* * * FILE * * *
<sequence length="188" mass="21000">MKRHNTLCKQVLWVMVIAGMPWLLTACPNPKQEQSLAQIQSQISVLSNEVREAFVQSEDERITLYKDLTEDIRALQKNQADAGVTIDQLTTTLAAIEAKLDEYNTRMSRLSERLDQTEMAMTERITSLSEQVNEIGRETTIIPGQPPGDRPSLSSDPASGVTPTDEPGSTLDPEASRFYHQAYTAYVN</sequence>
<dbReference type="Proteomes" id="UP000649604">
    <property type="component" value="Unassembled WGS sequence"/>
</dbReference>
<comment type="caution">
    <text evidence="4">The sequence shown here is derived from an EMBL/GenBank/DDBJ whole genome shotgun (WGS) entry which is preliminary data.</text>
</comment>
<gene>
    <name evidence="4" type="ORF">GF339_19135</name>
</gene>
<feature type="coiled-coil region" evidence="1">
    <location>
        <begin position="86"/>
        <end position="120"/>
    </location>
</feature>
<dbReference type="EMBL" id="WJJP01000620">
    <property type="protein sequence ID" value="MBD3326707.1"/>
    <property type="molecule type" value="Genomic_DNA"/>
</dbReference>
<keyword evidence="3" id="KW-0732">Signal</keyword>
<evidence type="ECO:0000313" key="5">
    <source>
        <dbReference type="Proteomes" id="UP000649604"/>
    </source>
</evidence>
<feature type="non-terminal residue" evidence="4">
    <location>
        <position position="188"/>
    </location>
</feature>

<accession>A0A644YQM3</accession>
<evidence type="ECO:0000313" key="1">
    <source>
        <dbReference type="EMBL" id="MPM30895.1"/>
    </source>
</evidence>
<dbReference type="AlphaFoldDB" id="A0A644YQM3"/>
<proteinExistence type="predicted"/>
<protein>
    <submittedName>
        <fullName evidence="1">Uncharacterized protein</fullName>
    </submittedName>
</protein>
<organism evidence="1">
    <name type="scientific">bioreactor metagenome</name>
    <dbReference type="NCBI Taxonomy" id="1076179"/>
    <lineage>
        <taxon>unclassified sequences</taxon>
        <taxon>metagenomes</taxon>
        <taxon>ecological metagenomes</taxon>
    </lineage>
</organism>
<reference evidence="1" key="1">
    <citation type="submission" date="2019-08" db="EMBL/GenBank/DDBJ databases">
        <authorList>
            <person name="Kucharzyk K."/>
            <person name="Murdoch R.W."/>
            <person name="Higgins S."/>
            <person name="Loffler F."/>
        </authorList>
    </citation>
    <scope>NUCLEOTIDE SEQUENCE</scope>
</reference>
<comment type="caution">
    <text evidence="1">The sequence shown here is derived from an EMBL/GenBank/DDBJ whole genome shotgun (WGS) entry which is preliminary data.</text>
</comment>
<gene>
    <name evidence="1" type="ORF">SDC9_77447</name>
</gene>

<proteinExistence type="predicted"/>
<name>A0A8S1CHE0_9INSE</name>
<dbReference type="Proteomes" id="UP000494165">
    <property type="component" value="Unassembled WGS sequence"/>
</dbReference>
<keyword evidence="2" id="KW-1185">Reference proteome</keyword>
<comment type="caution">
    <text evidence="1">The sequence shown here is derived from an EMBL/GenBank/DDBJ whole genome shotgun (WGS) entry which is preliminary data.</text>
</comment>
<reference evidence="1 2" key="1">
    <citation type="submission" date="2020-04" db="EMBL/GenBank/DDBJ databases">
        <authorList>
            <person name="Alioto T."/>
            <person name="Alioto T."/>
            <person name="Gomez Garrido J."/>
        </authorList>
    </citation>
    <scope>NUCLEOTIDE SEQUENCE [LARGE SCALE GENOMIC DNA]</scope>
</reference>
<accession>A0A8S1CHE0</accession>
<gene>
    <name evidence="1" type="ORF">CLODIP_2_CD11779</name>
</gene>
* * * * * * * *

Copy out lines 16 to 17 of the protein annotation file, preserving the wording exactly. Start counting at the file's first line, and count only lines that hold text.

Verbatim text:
</feature>
<dbReference type="EMBL" id="WJJP01000620">